Head of the Organisation of American States (OAS) Elections Observer Mission (EOM) to Guyana, former Prime Minister (PM) of Jamaica, Bruce Golding is of the view that Guyana’s reputation is being tarnished by the actions of a “pernicious” few. He made this comment during a virtual meeting of the OAS Permanent Council today, in which the “political crisis” in Guyana was the sole purpose of the confab.

Golding, who led the OAS’s EOM during Guyana’s March General and Regional Elections, said that the damage being wreaked will leave a stain on the country for a long time.

“A litmus test of any democracy is peaceful and orderly transfer of power…Sadly, Guyana has failed that test [but] the people of Guyana are not to be blamed. They expressed their will in a commendably peaceful and orderly manner on March 2, but the pernicious actions of a few, have wreaked considerable damage to Guyana’s image and reputation,” he said.

He added that even if this impasse is smoothly and satisfactorily resolved, “it will perhaps take a generation and significant institutional reform for that damage to be fully repaired.

“The people of Guyana did not deserve this,” he told the council.

Golding said that Guyanese have displayed tremendous patience during this time. He reminded the council that four months after ballots were cast, no winner has been declared. He is of the view that the recount data must be used to make a declaration. This view was also expressed by the High Court yesterday, when the Chief Justice (CJ) Roxanne George endorsed the use of the data, and not the 10 declaration that were made previously.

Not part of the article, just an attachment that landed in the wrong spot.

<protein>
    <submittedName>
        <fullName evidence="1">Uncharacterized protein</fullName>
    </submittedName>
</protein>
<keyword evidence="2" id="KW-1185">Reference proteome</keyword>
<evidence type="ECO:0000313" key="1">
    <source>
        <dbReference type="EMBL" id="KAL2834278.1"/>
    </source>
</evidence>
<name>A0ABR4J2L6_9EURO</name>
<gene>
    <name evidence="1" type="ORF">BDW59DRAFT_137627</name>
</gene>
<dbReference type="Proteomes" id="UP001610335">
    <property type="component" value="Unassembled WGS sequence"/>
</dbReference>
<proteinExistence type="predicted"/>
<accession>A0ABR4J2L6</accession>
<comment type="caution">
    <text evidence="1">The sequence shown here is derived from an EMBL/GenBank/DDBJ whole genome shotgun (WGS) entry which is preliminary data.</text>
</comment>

“The people of Guyana have been patient for much longer than can be reasonably expected, while they await the results of a process that was by all account, welcomed on elections day. They should be commended for this. They deserve peaceful transition of government based on the majority of votes reflected in the recount and in support of democracy and the rule of law,” he stressed.

Golding said that elections are held to determine the will of the people, and once the people’s wishes are clearly stated, they must be upheld.


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